BEACON PHOTO/MARSHA MCLAUGHLIN COMMUNITY SERVANTS — In this photo from The Beacon file, Dr. Primrose Cameron accepts an award for community service presented by Joe Hearn, himself a frequent volunteer for community causes.

Family and friends, if I were to have an Oprah moment, I would give all of you your heart’s desires in tangible gifts. But God’s blessings on my heart come in the form of hope and prayer.

I hope the year 2022 is like no other and, as we navigate this current world, that we learn to love despite all of its twists and turns.

I pray you will become closer to family and friends who live out loud, and that you care for those you know and may not know — just because you can!

Maybe it is not a year of resolutions that you are seeking, but more of a year of reflection that will make room for your strength and determination for the year to come.

As I reflect on 2021, let me share with you what I have come to learn or be reminded of:

• It is always a great day to have a great day. There may be moments or situations that tend to steal your joy, but don’t be susceptible to any that do not allow you to be great.

• You cannot control what is not meant to be controlled. Let’s start with other people. People are meant to make their own decisions, despite your advice. Yes, you may be older and known to be wiser, but you cannot control everything and definitely cannot control everyone (even if you are related).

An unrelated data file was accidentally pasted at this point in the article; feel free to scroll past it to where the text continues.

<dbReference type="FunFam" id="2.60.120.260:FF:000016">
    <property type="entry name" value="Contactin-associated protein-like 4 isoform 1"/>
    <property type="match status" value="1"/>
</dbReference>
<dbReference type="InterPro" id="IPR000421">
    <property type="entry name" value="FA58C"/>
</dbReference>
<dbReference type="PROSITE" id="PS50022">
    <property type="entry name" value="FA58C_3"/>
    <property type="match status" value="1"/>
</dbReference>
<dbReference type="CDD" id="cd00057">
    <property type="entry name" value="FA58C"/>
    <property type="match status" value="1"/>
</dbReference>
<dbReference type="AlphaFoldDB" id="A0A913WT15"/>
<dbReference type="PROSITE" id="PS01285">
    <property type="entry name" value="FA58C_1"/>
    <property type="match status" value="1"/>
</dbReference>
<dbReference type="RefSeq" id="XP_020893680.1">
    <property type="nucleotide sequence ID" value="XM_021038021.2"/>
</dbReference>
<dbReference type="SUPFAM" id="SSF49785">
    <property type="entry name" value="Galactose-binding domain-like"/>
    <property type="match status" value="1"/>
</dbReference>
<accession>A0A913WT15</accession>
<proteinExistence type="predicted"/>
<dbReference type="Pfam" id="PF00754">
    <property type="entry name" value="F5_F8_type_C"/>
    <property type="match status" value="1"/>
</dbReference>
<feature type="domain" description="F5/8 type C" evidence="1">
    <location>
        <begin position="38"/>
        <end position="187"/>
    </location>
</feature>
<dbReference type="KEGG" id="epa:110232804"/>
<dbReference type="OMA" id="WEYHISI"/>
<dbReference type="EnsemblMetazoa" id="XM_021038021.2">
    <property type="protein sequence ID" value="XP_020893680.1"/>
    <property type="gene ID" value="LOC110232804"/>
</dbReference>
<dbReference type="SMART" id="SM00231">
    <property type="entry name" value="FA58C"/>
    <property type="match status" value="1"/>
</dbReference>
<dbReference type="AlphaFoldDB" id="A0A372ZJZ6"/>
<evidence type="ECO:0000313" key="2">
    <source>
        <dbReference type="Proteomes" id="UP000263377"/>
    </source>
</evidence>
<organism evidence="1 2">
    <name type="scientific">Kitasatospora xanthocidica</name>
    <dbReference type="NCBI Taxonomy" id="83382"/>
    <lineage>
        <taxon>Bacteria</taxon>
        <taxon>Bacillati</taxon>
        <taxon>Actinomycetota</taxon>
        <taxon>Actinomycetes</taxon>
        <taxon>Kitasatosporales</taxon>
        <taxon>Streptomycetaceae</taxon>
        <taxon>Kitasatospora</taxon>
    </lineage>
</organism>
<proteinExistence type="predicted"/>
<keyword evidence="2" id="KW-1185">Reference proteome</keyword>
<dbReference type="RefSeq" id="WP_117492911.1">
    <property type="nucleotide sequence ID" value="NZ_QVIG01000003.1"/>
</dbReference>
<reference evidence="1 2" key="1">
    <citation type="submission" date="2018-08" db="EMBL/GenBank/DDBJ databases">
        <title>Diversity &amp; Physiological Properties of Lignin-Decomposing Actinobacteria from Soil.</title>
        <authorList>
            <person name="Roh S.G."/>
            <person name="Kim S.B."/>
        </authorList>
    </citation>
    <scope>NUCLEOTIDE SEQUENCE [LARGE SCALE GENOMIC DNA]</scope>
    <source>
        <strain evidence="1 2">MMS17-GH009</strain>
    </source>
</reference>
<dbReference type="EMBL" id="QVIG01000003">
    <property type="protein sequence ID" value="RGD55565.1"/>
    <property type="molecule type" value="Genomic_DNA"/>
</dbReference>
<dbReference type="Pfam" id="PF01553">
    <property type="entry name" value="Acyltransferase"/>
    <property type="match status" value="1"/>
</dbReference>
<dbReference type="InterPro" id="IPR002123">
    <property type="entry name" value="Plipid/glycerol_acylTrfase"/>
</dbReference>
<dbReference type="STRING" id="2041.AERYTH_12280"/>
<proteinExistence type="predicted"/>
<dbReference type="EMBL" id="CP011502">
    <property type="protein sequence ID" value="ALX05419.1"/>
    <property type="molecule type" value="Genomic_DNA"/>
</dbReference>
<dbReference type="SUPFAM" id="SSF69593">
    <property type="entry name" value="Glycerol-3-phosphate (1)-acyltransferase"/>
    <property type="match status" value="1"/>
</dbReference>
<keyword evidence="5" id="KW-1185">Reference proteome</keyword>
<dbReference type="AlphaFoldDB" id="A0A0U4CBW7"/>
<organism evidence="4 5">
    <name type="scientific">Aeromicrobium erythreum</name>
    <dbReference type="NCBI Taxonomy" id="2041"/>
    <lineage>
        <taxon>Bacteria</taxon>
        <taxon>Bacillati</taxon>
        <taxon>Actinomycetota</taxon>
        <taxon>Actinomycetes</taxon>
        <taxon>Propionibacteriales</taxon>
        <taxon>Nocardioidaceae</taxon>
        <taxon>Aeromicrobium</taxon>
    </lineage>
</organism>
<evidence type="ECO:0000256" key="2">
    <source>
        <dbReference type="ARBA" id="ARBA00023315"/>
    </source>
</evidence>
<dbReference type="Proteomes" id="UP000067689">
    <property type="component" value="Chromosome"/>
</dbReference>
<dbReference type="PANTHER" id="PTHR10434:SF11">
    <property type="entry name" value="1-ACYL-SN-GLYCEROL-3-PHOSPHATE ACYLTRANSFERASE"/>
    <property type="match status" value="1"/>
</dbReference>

Relax and take time to talk and share, but no need to be upset if the other person does not take your advice. It is OK to agree to disagree.

• Saving the world involves more than to be a superhero. Let’s be honest, we really aren’t meant to be superheroes.

I envision superheroes not needing sleep, wearing capes and being able to jump immeasurable heights — all of which wouldn’t work for me. But, I can be a really kind person who sparks positive relationships to accomplish a common goal with other really kind people, enhancing the world one step at a time (and after a full night’s rest).

• Philanthropic work is hard work and seems to require a lot of money — something I may not have (now), but that shouldn’t dictate whether I can help other people and provide service to my community.

True help may not require money, but it doesn’t hurt to have projects funded and sponsored.

I have learned there are beautiful people who want to help any way they can. Some will give you their time, love or funding. They are all important to the mission and to your life.

• Last but not least, after three academic degrees and time spent in the counseling field, I didn’t realize, before this pandemic, how important self-care would become. There is so much psychological heaviness that will take a toll on you, and you must conquer it by allowing yourself to heal and be open to focusing on you.

This does not mean the rest of the world is unimportant; it just means that, if you do not take care of yourself, the rest of the world will never have the whole you engaged in community growth.

Bonus: The old adage is true. Children are our future. If you take time with them now, our world will reap the benefits later. They need us to use this year of reflection to be stronger and more mentally available for their success.

In hindsight, I need it for my own success, as well. We can all learn from 2021 … reflect, recharge, renew for 2022.

— Cameron, a longtime educator, lives in Orange City. Send email to


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